Free energy calculations suggest a mechanism for Na+/K+-ATPase ion selectivity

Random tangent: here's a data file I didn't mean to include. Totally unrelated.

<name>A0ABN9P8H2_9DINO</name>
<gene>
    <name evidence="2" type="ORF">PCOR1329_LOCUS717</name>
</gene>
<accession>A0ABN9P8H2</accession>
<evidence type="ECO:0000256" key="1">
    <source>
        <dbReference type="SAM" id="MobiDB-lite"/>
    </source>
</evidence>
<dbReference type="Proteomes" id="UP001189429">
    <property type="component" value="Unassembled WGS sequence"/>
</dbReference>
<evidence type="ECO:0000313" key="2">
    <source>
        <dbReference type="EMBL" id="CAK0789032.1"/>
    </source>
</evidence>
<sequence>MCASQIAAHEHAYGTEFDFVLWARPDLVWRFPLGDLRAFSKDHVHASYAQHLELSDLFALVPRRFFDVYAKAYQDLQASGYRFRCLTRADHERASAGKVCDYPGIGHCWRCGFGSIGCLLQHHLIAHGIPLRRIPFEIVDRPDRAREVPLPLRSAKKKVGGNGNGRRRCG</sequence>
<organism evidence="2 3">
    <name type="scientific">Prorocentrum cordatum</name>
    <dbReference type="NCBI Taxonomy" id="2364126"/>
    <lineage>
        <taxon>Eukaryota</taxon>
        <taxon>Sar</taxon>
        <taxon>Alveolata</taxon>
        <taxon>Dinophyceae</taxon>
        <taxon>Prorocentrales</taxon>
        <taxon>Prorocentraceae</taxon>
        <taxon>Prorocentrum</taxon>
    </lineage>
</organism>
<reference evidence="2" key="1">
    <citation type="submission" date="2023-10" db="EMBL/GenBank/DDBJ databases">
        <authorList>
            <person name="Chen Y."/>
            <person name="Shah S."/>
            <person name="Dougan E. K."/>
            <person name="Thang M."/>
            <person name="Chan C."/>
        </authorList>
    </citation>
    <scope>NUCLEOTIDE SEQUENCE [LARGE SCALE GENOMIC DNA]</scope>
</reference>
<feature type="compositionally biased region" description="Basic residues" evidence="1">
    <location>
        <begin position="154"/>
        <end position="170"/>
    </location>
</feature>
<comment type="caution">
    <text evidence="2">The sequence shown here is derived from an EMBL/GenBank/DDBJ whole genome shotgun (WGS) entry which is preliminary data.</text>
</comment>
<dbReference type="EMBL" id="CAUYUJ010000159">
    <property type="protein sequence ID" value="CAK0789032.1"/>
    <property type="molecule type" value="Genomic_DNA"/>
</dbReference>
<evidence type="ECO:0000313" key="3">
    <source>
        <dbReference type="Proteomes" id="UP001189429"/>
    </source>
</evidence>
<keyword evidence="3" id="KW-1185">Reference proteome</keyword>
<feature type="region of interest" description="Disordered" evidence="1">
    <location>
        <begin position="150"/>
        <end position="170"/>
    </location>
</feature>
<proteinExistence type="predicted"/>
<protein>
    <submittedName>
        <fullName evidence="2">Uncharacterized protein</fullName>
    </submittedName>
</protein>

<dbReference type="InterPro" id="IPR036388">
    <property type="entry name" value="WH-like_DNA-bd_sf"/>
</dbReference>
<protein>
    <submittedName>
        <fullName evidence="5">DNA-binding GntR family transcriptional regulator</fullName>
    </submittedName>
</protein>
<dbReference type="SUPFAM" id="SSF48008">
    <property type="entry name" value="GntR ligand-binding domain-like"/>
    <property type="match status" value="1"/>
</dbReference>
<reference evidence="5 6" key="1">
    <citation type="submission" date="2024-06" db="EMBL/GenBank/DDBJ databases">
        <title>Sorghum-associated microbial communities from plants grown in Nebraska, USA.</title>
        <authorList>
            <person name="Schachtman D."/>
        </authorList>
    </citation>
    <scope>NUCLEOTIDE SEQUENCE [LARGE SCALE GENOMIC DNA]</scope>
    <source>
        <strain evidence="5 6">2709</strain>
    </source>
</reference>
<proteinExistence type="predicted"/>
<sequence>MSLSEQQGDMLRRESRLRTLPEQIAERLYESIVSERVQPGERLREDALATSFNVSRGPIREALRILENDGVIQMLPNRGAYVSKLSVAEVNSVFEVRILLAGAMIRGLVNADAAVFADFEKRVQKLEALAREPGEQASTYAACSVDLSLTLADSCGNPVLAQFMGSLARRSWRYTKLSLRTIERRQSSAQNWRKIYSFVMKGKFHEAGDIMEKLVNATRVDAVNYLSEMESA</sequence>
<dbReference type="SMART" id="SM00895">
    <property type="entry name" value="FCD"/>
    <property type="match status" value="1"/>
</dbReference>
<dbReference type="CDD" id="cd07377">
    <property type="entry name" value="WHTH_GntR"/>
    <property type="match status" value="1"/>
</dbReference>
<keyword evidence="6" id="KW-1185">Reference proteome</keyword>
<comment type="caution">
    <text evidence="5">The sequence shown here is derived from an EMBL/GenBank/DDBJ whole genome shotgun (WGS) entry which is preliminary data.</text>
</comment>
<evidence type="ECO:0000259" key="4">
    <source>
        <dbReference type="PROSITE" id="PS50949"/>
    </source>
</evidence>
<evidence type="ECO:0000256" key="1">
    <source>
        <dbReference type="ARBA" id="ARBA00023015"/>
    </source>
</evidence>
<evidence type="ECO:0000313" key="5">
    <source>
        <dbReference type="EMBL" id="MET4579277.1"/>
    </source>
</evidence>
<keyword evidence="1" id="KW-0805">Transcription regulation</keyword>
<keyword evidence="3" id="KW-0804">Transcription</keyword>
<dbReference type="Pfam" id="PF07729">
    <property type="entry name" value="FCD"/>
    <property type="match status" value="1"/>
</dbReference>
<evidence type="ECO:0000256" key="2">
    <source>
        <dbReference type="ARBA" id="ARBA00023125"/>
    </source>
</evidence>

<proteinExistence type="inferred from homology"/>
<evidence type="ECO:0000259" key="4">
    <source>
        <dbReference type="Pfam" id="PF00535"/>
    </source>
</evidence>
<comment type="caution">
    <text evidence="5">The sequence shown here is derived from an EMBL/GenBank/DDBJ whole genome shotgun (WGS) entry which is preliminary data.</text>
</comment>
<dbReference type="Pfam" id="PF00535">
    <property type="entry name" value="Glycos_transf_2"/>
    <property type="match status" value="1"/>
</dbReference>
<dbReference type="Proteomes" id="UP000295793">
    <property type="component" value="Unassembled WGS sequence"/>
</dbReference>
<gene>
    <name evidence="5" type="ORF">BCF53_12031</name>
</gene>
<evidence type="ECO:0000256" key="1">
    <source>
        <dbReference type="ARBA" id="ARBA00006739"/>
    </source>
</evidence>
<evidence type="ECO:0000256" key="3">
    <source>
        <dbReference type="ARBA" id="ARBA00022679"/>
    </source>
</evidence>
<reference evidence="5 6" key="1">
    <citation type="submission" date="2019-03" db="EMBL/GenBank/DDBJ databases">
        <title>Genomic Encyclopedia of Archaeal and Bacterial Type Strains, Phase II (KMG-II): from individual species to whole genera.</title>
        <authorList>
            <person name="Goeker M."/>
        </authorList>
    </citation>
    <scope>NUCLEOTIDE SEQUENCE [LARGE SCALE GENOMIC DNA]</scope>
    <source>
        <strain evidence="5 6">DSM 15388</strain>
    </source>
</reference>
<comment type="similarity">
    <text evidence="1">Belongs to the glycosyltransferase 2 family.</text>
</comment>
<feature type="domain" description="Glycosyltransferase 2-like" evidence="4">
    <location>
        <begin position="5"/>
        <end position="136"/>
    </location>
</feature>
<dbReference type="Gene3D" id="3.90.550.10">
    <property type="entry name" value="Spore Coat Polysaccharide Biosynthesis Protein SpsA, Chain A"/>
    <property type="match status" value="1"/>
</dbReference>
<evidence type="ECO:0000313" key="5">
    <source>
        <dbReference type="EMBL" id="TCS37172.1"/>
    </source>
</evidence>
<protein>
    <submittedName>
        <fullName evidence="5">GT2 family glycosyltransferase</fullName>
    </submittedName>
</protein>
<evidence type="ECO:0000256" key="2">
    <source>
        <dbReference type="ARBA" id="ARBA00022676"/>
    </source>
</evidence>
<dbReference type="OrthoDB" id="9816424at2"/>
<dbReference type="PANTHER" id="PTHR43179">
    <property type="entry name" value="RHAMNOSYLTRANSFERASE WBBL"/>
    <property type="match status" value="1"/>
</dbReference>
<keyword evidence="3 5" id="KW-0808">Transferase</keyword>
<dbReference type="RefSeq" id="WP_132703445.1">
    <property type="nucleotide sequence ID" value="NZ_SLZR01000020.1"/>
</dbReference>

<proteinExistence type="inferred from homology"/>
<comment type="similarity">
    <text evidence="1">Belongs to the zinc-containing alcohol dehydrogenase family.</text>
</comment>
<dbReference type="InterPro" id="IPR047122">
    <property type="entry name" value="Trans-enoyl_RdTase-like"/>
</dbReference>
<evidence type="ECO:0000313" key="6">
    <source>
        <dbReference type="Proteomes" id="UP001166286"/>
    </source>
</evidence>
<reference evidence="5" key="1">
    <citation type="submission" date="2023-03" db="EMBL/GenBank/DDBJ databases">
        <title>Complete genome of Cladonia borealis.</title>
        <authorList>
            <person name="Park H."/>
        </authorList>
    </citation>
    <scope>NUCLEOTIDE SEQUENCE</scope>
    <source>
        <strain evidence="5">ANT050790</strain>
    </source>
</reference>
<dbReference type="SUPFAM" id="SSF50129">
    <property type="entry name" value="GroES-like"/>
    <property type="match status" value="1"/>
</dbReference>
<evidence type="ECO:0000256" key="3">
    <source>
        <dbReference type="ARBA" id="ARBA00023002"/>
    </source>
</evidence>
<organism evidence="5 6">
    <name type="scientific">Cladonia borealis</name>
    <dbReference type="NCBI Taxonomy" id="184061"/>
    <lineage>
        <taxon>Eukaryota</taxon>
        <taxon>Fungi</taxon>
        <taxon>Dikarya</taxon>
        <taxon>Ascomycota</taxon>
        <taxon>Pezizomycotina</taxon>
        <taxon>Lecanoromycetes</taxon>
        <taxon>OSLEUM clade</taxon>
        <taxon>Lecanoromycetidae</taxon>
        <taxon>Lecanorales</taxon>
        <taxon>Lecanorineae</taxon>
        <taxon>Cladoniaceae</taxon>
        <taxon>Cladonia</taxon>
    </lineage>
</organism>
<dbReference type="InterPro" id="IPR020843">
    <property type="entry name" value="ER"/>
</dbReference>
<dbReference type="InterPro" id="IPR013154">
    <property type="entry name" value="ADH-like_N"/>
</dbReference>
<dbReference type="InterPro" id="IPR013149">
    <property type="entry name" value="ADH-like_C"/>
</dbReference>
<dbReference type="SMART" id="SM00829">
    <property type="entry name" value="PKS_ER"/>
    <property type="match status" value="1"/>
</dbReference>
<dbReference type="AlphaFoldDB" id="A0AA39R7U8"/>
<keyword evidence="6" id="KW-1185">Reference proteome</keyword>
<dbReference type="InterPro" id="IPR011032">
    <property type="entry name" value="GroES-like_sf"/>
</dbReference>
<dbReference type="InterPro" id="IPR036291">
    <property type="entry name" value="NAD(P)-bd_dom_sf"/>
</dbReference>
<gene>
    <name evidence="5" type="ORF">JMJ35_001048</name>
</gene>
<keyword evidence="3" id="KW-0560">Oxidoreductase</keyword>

Na+/K+-ATPase transports Na+ and K+ ions across the cell membrane via an ion binding site made alternatively accessible to the intra- and extracellular milieu by conformational transitions that confer marked changes in ion binding stoichiometry and selectivity. To probe the mechanism of these changes, we used molecular simulation approaches to identify the protonation state of Na+ and K+ coordinating residues in E1P and E2P conformations. Further analysis of these simulations revealed a novel molecular mechanism responsible for the change in protonation state: the conformation-dependent binding of an anion (a chloride ion in our simulations) to a previously unrecognized cytoplasmic site in the loop between transmembrane helices 8 and 9, which influences the electrostatic potential of the crucial Na+- coordinating residue D926. This mechanistic model is consistent with experimental observations and provides a molecular-level picture of how E1P to E2P enzyme conformational transitions are coupled to changes in ion binding stoichiometry and selectivity.
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